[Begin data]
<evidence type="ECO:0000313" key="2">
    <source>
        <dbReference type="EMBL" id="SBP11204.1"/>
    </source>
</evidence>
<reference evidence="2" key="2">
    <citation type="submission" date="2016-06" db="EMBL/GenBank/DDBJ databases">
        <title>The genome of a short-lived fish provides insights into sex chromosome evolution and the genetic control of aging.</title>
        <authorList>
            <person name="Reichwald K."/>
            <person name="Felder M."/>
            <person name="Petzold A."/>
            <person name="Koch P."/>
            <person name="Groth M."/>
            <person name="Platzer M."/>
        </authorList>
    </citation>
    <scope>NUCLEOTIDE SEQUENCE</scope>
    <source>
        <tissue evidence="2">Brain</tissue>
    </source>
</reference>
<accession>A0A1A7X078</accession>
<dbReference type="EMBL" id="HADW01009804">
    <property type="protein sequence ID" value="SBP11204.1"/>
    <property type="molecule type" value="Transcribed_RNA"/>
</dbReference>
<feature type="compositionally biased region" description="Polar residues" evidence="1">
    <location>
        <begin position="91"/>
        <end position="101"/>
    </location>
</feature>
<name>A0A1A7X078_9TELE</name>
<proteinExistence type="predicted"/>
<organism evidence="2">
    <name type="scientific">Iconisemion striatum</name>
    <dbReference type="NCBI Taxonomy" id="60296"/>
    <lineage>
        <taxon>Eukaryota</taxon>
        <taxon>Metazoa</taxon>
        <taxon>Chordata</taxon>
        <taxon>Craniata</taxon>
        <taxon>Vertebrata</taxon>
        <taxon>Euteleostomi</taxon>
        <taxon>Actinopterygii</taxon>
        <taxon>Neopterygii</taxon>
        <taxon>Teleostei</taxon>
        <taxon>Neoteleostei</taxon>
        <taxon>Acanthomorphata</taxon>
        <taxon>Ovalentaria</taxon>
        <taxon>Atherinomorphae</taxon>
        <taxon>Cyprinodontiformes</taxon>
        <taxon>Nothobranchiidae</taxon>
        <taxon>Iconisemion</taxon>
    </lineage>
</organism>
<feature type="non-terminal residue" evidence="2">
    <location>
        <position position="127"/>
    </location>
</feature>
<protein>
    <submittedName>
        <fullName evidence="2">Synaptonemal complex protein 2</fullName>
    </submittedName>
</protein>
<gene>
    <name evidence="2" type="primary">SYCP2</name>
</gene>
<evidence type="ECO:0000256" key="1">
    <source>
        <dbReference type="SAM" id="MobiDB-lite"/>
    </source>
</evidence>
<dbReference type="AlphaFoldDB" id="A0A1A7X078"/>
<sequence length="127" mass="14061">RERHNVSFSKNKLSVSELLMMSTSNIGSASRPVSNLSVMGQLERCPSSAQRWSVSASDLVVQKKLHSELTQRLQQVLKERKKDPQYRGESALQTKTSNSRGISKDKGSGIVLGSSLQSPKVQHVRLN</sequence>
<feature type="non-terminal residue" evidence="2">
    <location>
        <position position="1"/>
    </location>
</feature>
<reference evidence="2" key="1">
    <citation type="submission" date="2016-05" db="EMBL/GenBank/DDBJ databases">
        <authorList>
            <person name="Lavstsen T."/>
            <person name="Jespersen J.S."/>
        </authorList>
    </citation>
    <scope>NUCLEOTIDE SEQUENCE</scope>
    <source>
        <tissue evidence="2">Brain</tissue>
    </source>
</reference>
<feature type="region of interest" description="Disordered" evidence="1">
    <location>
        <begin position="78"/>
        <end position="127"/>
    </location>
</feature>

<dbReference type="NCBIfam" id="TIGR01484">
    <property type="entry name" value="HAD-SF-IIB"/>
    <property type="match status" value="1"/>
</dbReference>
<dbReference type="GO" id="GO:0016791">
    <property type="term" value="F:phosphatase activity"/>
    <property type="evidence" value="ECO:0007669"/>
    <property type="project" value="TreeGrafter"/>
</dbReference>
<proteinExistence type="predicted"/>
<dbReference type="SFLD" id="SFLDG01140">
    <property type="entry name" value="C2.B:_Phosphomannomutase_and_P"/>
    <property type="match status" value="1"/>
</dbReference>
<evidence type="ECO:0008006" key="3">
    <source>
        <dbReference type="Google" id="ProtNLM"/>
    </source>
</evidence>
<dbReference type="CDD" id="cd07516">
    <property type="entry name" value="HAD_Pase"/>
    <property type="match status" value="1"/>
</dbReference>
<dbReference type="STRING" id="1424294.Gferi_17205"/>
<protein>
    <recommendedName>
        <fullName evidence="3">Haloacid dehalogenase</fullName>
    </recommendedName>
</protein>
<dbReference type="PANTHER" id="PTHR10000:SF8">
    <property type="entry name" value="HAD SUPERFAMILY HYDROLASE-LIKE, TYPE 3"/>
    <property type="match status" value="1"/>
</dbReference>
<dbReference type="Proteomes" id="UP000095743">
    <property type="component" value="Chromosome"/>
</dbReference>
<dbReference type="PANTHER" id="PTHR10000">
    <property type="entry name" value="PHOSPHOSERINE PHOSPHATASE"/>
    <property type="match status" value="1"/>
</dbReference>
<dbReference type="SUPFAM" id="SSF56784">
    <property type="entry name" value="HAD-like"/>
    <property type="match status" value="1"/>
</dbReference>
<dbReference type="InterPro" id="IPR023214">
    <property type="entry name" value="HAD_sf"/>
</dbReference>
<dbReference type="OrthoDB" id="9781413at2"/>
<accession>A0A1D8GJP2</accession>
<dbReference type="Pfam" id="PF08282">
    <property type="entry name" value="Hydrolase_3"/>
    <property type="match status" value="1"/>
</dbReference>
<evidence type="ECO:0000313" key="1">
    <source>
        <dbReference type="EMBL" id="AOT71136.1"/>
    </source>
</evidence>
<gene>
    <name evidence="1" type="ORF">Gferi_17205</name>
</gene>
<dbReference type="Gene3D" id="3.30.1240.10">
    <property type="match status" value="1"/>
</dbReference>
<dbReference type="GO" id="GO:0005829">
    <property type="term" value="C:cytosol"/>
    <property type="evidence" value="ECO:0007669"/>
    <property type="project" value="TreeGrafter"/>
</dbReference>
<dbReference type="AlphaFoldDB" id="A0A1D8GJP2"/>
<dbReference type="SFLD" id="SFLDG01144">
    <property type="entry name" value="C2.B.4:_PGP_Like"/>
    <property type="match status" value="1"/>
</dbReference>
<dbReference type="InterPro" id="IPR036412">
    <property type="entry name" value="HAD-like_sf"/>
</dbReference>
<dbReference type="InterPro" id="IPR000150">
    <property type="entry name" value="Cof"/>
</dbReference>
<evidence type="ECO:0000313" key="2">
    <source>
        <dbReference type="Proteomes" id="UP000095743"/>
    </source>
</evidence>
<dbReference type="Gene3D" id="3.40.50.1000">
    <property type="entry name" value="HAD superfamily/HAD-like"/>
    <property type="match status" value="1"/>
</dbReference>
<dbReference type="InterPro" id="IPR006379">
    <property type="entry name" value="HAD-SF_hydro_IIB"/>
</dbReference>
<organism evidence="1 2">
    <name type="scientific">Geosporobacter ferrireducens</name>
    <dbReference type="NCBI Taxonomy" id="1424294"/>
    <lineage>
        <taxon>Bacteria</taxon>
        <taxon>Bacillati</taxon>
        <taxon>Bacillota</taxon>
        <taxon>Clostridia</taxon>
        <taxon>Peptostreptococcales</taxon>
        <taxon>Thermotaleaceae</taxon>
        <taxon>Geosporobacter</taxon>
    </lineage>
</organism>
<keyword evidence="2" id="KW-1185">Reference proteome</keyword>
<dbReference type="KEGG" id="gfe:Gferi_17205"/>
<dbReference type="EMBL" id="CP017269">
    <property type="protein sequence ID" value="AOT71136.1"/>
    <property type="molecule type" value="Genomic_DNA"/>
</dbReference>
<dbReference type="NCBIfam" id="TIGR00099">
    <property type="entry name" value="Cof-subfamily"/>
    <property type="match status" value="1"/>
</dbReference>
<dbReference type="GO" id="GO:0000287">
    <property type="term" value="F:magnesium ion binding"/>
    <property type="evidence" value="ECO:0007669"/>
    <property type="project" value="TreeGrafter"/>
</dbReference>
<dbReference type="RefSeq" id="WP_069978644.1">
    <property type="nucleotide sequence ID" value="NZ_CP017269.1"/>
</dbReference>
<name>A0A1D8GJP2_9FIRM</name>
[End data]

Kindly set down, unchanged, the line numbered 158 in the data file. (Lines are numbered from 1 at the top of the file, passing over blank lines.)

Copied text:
</evidence>